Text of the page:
Resembling a kind of oversized birdhouse atop a post, Little Free Libraries are sprouting up everywhere in New Orleans, offering anyone the chance to take or exchange a book at any time, for free.

“I believe there are about 40 around the city now,” said Linda Prout, the woman responsible for bringing the first Little Free Library to New Orleans two years ago as a Christmas gift for her husband.

As the official steward or librarian of her library in her neighborhood of Tall Timbers in Algiers, Prout is responsible for keeping the little library stocked with books for all ages.

“Anyone is welcome to come by and borrow any of the books for as long as they wish,” Prout said. “Some may keep them for good, while others donate their own books.”

While anyone is welcome to build their own Little Free Library (plans are available at LittleFreeLibrary.org), Prout is looking for a steward for what she calls “the most spectacular Little Free Library I’ve ever seen.”

Donated to New Orleans by the Little Free Library organization, this particular library has been hand-painted with familiar New Orleans scenes.

“If anyone would like to steward this library, they just need to write a one-page letter, no more than 500 words, explaining ‘Why I want a Little Free Library and what it would do for my neighborhood,’ ” Prout said. “Please include your name, address, phone number and email address at the top of your letter.”

Letters will be accepted until May 31, and should be emailed to nolalibrary@yahoo.com.

But why have Little Free Libraries when there are full-sized libraries spread throughout the city? Prout says the answer lies in one word: accessibility.

“It’s just so easy for people to get to — children in particular. We see children walking to school and they’ll stop and grab a book. They don’t need a library card, they don’t need their parents to take them and there’s never any fines,” Prout said.

“Shortly after I got my library, the city began offering “Love Your Block” grants, and I was able to use one to create 10 more libraries.”

To find volunteer stewards for her structures, Prout asked that those interested submit a letter detailing why their neighborhood should have a Little Free Library.

A letter from Nikki Leali, just 6 years old at the time, caught the judges’ attention.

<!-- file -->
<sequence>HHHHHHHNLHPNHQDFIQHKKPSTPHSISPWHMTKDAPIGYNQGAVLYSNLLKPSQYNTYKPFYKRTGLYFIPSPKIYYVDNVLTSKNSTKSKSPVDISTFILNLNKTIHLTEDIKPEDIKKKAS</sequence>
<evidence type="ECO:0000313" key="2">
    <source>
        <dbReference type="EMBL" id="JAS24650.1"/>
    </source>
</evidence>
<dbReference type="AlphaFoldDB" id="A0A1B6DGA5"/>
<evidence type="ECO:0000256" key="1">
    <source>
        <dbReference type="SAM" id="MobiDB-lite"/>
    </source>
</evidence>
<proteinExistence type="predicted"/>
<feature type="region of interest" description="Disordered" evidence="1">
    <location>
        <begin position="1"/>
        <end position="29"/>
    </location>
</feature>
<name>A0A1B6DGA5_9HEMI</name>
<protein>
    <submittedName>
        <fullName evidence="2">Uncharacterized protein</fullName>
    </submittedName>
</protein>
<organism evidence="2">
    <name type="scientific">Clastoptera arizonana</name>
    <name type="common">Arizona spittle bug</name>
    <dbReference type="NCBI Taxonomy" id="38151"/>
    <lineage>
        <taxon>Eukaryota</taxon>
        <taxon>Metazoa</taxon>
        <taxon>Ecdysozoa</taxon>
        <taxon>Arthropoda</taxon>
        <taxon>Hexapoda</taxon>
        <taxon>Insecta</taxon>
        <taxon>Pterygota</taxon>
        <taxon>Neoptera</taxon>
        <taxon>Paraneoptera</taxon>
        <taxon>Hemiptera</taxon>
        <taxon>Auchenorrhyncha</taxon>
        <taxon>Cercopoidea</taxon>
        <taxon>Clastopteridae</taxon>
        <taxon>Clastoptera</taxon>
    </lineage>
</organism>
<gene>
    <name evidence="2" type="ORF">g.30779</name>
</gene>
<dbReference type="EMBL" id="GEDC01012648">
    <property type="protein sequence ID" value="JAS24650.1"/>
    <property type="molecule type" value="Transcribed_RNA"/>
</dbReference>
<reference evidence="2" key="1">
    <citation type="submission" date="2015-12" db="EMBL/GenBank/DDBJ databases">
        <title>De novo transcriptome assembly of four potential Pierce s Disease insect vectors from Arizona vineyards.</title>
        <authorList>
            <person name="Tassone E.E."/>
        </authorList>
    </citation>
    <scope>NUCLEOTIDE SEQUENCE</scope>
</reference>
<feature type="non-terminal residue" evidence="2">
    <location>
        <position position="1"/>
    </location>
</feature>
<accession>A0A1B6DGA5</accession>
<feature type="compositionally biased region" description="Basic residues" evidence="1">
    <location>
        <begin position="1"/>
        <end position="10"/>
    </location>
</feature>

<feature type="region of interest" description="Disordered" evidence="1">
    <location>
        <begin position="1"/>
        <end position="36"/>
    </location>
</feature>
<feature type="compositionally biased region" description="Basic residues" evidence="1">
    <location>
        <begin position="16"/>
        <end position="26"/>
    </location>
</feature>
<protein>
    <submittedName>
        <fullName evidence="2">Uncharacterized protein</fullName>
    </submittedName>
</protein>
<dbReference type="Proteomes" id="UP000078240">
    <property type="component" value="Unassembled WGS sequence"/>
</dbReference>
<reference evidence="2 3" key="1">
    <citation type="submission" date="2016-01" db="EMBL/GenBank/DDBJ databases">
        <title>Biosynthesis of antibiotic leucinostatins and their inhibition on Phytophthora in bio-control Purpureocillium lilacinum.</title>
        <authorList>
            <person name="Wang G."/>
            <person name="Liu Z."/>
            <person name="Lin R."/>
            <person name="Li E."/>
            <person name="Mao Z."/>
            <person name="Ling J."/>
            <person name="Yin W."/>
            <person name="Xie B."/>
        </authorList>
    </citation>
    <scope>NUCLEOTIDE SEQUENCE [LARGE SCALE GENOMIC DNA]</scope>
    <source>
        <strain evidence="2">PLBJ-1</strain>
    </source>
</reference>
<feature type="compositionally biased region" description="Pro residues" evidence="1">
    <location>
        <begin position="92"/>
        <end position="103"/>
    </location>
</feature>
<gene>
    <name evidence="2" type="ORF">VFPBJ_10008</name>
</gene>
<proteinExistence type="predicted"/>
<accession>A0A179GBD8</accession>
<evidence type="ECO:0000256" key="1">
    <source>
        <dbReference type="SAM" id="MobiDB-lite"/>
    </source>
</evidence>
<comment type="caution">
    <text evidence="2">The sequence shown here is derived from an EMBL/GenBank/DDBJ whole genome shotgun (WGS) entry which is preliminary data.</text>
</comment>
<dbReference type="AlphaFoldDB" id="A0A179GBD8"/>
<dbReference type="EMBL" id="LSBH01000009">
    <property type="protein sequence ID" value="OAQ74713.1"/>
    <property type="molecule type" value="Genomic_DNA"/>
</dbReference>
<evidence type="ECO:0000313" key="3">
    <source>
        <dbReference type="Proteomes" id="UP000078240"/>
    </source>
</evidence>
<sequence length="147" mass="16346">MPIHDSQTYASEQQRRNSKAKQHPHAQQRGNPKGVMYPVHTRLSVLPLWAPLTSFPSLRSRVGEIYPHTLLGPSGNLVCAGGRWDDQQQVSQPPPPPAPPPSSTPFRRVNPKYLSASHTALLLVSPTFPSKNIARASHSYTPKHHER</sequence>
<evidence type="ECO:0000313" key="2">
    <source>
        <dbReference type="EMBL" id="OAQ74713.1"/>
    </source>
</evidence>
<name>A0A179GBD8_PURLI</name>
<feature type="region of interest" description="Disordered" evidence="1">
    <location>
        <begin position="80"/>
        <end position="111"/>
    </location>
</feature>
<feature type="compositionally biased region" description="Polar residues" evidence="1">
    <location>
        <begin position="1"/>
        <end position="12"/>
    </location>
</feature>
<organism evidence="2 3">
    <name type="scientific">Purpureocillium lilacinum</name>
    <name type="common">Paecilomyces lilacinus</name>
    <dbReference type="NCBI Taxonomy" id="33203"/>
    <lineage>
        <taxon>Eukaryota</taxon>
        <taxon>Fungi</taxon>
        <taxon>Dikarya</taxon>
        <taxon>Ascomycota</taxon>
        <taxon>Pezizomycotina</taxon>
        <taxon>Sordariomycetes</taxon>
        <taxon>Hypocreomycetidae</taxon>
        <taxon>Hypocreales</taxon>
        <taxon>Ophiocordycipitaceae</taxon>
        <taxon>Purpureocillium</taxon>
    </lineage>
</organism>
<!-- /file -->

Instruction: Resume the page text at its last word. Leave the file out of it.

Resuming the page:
“You could tell she wrote the letter herself, and even illustrated it, drawing a picture of herself next to a rainbow-colored library,” Prout said. “She ended her letter with the question, ‘And what do YOU like to read?’ It was just priceless.”

Nikki, 8, won her Little Free Library and installed it near her home, just off Louisiana Avenue, two years ago. In addition to keeping her library stocked, she created a small surrounding garden that she tends to.

“She checks on the library and garden every day,” said Joelle Leali, Nikki’s mom. “She’s kind of an organizational freak, so this is perfect for her. She loves to organize all the books.”

“The top shelf are adult books and the bottom shelf is for kids,” Nikki said.

The Lealis estimate they give away about 50 books a day to children, locals and tourists.

In order to keep her library stocked, Nikki has conducted two Little Free Book donation/exchange events. The first was outside of her house last year and brought in about 1,900 donated books.

This year’s event was held April 12 at Hollygrove Market. Nikki organized the event to coincide with Global Youth Service Day, the largest service event in the world and the only day of service dedicated to children and youths. Established in 1988, Global Youth Service Day is actually three days — this year, April 11-13 — and is celebrated in more than 135 countries.

Nikki’s event invited New Orleanians to donate or exchange books while nine volunteers from Americorp and Communities in Schools worked to build two more Little Free Libraries to be installed in Central City.

As the city’s youngest Little Librarian, Nikki has done an “excellent job,” Prout says. “My husband said he’d buy stock in her if he could,” Prout said.